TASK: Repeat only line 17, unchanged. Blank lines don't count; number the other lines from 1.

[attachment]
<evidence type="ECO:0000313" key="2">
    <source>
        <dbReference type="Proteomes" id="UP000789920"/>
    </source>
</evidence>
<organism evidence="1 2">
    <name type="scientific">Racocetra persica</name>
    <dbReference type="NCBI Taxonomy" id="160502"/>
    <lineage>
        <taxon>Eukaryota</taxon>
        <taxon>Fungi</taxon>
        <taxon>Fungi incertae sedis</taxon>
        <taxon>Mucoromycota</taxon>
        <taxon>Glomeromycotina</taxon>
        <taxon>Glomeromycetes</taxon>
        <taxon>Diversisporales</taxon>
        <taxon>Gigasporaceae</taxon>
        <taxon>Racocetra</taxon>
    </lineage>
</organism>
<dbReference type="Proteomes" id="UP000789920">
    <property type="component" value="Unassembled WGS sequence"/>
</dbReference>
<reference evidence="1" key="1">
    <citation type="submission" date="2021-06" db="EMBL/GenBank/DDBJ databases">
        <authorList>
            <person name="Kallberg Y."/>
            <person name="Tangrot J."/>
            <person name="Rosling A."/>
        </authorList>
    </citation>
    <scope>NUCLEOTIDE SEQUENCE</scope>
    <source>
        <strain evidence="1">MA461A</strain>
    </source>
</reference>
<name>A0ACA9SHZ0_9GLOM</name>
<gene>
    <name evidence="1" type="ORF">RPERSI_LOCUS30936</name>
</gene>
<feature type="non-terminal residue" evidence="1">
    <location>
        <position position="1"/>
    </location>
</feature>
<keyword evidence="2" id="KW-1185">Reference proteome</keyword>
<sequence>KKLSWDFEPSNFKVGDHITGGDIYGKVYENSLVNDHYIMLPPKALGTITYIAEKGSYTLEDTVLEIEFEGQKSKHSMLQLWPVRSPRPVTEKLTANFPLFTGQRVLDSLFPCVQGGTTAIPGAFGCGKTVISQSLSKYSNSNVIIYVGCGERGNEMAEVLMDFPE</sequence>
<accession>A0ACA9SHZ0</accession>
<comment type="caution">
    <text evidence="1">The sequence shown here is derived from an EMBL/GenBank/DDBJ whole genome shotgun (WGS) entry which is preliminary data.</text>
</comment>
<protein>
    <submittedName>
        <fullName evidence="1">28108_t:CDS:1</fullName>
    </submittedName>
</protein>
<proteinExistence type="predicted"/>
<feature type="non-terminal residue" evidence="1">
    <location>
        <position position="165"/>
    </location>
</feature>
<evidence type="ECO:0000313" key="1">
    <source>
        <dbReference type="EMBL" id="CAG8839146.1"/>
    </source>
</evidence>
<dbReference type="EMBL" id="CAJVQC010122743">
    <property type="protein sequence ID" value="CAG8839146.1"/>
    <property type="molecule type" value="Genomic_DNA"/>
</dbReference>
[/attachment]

        <taxon>Gigasporaceae</taxon>